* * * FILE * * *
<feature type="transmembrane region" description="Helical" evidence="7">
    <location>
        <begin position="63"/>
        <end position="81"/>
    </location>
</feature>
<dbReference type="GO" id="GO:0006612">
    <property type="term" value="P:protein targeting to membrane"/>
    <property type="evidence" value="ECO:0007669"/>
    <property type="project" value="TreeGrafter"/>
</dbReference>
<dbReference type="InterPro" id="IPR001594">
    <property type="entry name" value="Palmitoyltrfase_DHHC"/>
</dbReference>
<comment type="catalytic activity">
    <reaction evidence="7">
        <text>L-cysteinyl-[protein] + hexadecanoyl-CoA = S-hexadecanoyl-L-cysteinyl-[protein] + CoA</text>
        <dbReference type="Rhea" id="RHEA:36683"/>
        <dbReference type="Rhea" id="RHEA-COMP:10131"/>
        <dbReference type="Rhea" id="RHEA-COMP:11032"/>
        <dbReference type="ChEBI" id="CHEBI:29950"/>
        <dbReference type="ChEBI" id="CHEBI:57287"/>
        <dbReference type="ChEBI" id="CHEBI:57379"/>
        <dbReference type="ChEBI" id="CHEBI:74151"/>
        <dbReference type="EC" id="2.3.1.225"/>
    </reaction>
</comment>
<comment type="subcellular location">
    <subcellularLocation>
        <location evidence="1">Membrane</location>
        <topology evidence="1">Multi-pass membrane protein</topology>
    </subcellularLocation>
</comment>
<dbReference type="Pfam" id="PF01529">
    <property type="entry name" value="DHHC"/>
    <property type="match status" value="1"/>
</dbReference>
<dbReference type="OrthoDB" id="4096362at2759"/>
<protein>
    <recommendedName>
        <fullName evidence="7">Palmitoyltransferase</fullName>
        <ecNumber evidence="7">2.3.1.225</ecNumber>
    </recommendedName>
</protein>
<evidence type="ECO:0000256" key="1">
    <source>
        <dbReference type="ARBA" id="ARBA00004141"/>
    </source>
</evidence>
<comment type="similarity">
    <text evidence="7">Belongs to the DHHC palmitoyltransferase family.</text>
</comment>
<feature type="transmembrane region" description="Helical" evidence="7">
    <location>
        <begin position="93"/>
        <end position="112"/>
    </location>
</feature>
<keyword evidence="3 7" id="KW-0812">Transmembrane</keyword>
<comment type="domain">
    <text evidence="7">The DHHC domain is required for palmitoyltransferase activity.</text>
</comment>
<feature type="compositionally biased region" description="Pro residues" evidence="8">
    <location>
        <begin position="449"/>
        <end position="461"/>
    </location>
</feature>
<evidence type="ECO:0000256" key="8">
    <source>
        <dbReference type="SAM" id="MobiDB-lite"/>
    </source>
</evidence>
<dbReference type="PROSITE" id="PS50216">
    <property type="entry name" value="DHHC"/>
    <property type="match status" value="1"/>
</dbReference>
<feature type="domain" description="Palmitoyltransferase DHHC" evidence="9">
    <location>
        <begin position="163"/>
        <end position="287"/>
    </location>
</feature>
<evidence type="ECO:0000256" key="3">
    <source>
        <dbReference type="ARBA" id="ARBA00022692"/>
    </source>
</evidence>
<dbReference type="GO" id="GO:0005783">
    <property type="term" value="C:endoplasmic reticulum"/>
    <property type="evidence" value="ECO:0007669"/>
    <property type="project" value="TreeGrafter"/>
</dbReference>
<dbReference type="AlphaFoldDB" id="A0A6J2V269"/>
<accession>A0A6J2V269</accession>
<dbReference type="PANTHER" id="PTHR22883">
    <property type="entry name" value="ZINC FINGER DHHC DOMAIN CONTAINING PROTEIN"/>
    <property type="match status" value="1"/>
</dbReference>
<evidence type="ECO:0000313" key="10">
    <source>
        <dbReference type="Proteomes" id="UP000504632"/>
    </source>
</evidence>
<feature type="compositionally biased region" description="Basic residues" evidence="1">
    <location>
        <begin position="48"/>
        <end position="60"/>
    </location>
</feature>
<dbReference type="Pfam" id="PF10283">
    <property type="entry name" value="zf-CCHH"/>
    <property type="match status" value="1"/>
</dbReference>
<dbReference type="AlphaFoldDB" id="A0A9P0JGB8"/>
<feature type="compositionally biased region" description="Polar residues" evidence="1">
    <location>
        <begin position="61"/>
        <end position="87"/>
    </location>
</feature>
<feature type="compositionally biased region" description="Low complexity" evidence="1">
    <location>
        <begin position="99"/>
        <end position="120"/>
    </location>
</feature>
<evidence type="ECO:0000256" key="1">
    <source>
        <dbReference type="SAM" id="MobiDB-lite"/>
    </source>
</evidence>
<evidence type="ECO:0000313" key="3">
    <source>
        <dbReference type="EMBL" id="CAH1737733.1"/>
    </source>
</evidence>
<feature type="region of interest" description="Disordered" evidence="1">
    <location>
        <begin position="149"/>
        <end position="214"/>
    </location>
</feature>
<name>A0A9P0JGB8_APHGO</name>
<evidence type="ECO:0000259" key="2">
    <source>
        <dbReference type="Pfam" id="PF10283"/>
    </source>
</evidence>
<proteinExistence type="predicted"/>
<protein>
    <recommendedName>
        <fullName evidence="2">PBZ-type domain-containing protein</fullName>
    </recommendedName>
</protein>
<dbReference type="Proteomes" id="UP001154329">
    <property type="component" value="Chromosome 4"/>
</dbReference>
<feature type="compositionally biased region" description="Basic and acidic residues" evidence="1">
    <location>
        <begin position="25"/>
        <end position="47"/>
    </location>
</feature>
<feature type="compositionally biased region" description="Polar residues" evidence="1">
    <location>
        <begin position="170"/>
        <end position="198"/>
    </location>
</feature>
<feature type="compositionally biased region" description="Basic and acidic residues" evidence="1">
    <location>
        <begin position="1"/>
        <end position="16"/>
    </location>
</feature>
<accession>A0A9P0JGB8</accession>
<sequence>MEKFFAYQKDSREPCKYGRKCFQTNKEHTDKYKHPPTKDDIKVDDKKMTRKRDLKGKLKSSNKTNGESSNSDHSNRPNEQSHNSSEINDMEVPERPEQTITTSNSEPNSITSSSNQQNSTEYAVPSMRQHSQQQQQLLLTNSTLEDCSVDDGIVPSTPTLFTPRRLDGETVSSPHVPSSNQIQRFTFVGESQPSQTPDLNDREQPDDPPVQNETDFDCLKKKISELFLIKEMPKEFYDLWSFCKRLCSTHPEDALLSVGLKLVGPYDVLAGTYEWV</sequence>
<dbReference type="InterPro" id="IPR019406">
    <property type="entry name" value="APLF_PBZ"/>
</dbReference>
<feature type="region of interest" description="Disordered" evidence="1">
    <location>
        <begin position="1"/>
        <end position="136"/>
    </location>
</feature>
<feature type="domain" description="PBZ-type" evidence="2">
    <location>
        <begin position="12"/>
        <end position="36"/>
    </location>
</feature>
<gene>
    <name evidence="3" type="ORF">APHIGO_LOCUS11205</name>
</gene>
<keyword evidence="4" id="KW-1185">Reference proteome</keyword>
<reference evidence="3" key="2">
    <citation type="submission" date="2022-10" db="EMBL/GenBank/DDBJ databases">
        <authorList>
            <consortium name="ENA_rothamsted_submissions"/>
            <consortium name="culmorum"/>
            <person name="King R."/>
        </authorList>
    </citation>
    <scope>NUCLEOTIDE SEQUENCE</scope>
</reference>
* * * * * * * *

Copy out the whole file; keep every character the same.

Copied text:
<feature type="transmembrane region" description="Helical" evidence="7">
    <location>
        <begin position="63"/>
        <end position="81"/>
    </location>
</feature>
<dbReference type="GO" id="GO:0006612">
    <property type="term" value="P:protein targeting to membrane"/>
    <property type="evidence" value="ECO:0007669"/>
    <property type="project" value="TreeGrafter"/>
</dbReference>
<dbReference type="InterPro" id="IPR001594">
    <property type="entry name" value="Palmitoyltrfase_DHHC"/>
</dbReference>
<comment type="catalytic activity">
    <reaction evidence="7">
        <text>L-cysteinyl-[protein] + hexadecanoyl-CoA = S-hexadecanoyl-L-cysteinyl-[protein] + CoA</text>
        <dbReference type="Rhea" id="RHEA:36683"/>
        <dbReference type="Rhea" id="RHEA-COMP:10131"/>
        <dbReference type="Rhea" id="RHEA-COMP:11032"/>
        <dbReference type="ChEBI" id="CHEBI:29950"/>
        <dbReference type="ChEBI" id="CHEBI:57287"/>
        <dbReference type="ChEBI" id="CHEBI:57379"/>
        <dbReference type="ChEBI" id="CHEBI:74151"/>
        <dbReference type="EC" id="2.3.1.225"/>
    </reaction>
</comment>
<comment type="subcellular location">
    <subcellularLocation>
        <location evidence="1">Membrane</location>
        <topology evidence="1">Multi-pass membrane protein</topology>
    </subcellularLocation>
</comment>
<dbReference type="Pfam" id="PF01529">
    <property type="entry name" value="DHHC"/>
    <property type="match status" value="1"/>
</dbReference>
<dbReference type="OrthoDB" id="4096362at2759"/>
<protein>
    <recommendedName>
        <fullName evidence="7">Palmitoyltransferase</fullName>
        <ecNumber evidence="7">2.3.1.225</ecNumber>
    </recommendedName>
</protein>
<evidence type="ECO:0000256" key="1">
    <source>
        <dbReference type="ARBA" id="ARBA00004141"/>
    </source>
</evidence>
<comment type="similarity">
    <text evidence="7">Belongs to the DHHC palmitoyltransferase family.</text>
</comment>
<feature type="transmembrane region" description="Helical" evidence="7">
    <location>
        <begin position="93"/>
        <end position="112"/>
    </location>
</feature>
<keyword evidence="3 7" id="KW-0812">Transmembrane</keyword>
<comment type="domain">
    <text evidence="7">The DHHC domain is required for palmitoyltransferase activity.</text>
</comment>
<feature type="compositionally biased region" description="Pro residues" evidence="8">
    <location>
        <begin position="449"/>
        <end position="461"/>
    </location>
</feature>
<evidence type="ECO:0000256" key="8">
    <source>
        <dbReference type="SAM" id="MobiDB-lite"/>
    </source>
</evidence>
<dbReference type="PROSITE" id="PS50216">
    <property type="entry name" value="DHHC"/>
    <property type="match status" value="1"/>
</dbReference>
<feature type="domain" description="Palmitoyltransferase DHHC" evidence="9">
    <location>
        <begin position="163"/>
        <end position="287"/>
    </location>
</feature>
<evidence type="ECO:0000256" key="3">
    <source>
        <dbReference type="ARBA" id="ARBA00022692"/>
    </source>
</evidence>
<dbReference type="GO" id="GO:0005783">
    <property type="term" value="C:endoplasmic reticulum"/>
    <property type="evidence" value="ECO:0007669"/>
    <property type="project" value="TreeGrafter"/>
</dbReference>
<dbReference type="AlphaFoldDB" id="A0A6J2V269"/>
<accession>A0A6J2V269</accession>
<dbReference type="PANTHER" id="PTHR22883">
    <property type="entry name" value="ZINC FINGER DHHC DOMAIN CONTAINING PROTEIN"/>
    <property type="match status" value="1"/>
</dbReference>
<evidence type="ECO:0000313" key="10">
    <source>
        <dbReference type="Proteomes" id="UP000504632"/>
    </source>
</evidence>
<feature type="compositionally biased region" description="Basic residues" evidence="1">
    <location>
        <begin position="48"/>
        <end position="60"/>
    </location>
</feature>
<dbReference type="Pfam" id="PF10283">
    <property type="entry name" value="zf-CCHH"/>
    <property type="match status" value="1"/>
</dbReference>
<dbReference type="AlphaFoldDB" id="A0A9P0JGB8"/>
<feature type="compositionally biased region" description="Polar residues" evidence="1">
    <location>
        <begin position="61"/>
        <end position="87"/>
    </location>
</feature>
<feature type="compositionally biased region" description="Low complexity" evidence="1">
    <location>
        <begin position="99"/>
        <end position="120"/>
    </location>
</feature>
<evidence type="ECO:0000256" key="1">
    <source>
        <dbReference type="SAM" id="MobiDB-lite"/>
    </source>
</evidence>
<evidence type="ECO:0000313" key="3">
    <source>
        <dbReference type="EMBL" id="CAH1737733.1"/>
    </source>
</evidence>
<feature type="region of interest" description="Disordered" evidence="1">
    <location>
        <begin position="149"/>
        <end position="214"/>
    </location>
</feature>
<name>A0A9P0JGB8_APHGO</name>
<evidence type="ECO:0000259" key="2">
    <source>
        <dbReference type="Pfam" id="PF10283"/>
    </source>
</evidence>
<proteinExistence type="predicted"/>
<protein>
    <recommendedName>
        <fullName evidence="2">PBZ-type domain-containing protein</fullName>
    </recommendedName>
</protein>
<dbReference type="Proteomes" id="UP001154329">
    <property type="component" value="Chromosome 4"/>
</dbReference>
<feature type="compositionally biased region" description="Basic and acidic residues" evidence="1">
    <location>
        <begin position="25"/>
        <end position="47"/>
    </location>
</feature>
<feature type="compositionally biased region" description="Polar residues" evidence="1">
    <location>
        <begin position="170"/>
        <end position="198"/>
    </location>
</feature>
<feature type="compositionally biased region" description="Basic and acidic residues" evidence="1">
    <location>
        <begin position="1"/>
        <end position="16"/>
    </location>
</feature>
<accession>A0A9P0JGB8</accession>
<sequence>MEKFFAYQKDSREPCKYGRKCFQTNKEHTDKYKHPPTKDDIKVDDKKMTRKRDLKGKLKSSNKTNGESSNSDHSNRPNEQSHNSSEINDMEVPERPEQTITTSNSEPNSITSSSNQQNSTEYAVPSMRQHSQQQQQLLLTNSTLEDCSVDDGIVPSTPTLFTPRRLDGETVSSPHVPSSNQIQRFTFVGESQPSQTPDLNDREQPDDPPVQNETDFDCLKKKISELFLIKEMPKEFYDLWSFCKRLCSTHPEDALLSVGLKLVGPYDVLAGTYEWV</sequence>
<dbReference type="InterPro" id="IPR019406">
    <property type="entry name" value="APLF_PBZ"/>
</dbReference>
<feature type="region of interest" description="Disordered" evidence="1">
    <location>
        <begin position="1"/>
        <end position="136"/>
    </location>
</feature>
<feature type="domain" description="PBZ-type" evidence="2">
    <location>
        <begin position="12"/>
        <end position="36"/>
    </location>
</feature>
<gene>
    <name evidence="3" type="ORF">APHIGO_LOCUS11205</name>
</gene>
<keyword evidence="4" id="KW-1185">Reference proteome</keyword>
<reference evidence="3" key="2">
    <citation type="submission" date="2022-10" db="EMBL/GenBank/DDBJ databases">
        <authorList>
            <consortium name="ENA_rothamsted_submissions"/>
            <consortium name="culmorum"/>
            <person name="King R."/>
        </authorList>
    </citation>
    <scope>NUCLEOTIDE SEQUENCE</scope>
</reference>